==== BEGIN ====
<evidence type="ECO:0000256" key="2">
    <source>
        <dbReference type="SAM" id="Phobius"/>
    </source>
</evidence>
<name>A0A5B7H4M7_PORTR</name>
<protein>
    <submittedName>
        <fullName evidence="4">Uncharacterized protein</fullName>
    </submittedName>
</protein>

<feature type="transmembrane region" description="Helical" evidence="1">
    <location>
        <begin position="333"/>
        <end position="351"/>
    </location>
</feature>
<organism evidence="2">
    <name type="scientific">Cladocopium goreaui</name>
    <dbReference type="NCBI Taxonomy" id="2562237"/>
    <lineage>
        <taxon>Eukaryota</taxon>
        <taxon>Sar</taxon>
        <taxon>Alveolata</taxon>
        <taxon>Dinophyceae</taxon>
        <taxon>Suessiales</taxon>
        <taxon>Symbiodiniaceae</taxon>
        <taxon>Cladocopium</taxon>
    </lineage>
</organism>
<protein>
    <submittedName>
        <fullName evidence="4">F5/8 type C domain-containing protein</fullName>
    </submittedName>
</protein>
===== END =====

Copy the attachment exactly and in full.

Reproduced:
<evidence type="ECO:0000256" key="2">
    <source>
        <dbReference type="SAM" id="Phobius"/>
    </source>
</evidence>
<name>A0A5B7H4M7_PORTR</name>
<protein>
    <submittedName>
        <fullName evidence="4">Uncharacterized protein</fullName>
    </submittedName>
</protein>

<feature type="transmembrane region" description="Helical" evidence="1">
    <location>
        <begin position="333"/>
        <end position="351"/>
    </location>
</feature>
<organism evidence="2">
    <name type="scientific">Cladocopium goreaui</name>
    <dbReference type="NCBI Taxonomy" id="2562237"/>
    <lineage>
        <taxon>Eukaryota</taxon>
        <taxon>Sar</taxon>
        <taxon>Alveolata</taxon>
        <taxon>Dinophyceae</taxon>
        <taxon>Suessiales</taxon>
        <taxon>Symbiodiniaceae</taxon>
        <taxon>Cladocopium</taxon>
    </lineage>
</organism>
<protein>
    <submittedName>
        <fullName evidence="4">F5/8 type C domain-containing protein</fullName>
    </submittedName>
</protein>